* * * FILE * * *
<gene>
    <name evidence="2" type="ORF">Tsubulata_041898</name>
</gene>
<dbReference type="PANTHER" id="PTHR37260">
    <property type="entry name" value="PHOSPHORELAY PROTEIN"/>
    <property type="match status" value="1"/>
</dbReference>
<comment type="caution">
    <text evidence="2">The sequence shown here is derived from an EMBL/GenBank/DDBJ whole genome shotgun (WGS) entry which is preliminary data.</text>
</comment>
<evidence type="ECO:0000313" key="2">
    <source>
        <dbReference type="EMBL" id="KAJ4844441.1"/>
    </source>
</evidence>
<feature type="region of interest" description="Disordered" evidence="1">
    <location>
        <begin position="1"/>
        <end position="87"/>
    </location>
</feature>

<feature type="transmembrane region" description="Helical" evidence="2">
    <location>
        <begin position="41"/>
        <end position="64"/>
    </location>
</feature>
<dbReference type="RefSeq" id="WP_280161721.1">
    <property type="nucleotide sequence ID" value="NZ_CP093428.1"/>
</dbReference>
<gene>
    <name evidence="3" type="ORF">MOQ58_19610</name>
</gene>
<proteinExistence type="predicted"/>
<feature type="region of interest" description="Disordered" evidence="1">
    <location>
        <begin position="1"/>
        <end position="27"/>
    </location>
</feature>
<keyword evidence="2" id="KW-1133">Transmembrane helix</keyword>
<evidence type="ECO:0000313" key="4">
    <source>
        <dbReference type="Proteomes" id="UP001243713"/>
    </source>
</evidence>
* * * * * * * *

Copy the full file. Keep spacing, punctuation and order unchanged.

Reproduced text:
<gene>
    <name evidence="2" type="ORF">Tsubulata_041898</name>
</gene>
<dbReference type="PANTHER" id="PTHR37260">
    <property type="entry name" value="PHOSPHORELAY PROTEIN"/>
    <property type="match status" value="1"/>
</dbReference>
<comment type="caution">
    <text evidence="2">The sequence shown here is derived from an EMBL/GenBank/DDBJ whole genome shotgun (WGS) entry which is preliminary data.</text>
</comment>
<evidence type="ECO:0000313" key="2">
    <source>
        <dbReference type="EMBL" id="KAJ4844441.1"/>
    </source>
</evidence>
<feature type="region of interest" description="Disordered" evidence="1">
    <location>
        <begin position="1"/>
        <end position="87"/>
    </location>
</feature>

<feature type="transmembrane region" description="Helical" evidence="2">
    <location>
        <begin position="41"/>
        <end position="64"/>
    </location>
</feature>
<dbReference type="RefSeq" id="WP_280161721.1">
    <property type="nucleotide sequence ID" value="NZ_CP093428.1"/>
</dbReference>
<gene>
    <name evidence="3" type="ORF">MOQ58_19610</name>
</gene>
<proteinExistence type="predicted"/>
<feature type="region of interest" description="Disordered" evidence="1">
    <location>
        <begin position="1"/>
        <end position="27"/>
    </location>
</feature>
<keyword evidence="2" id="KW-1133">Transmembrane helix</keyword>
<evidence type="ECO:0000313" key="4">
    <source>
        <dbReference type="Proteomes" id="UP001243713"/>
    </source>
</evidence>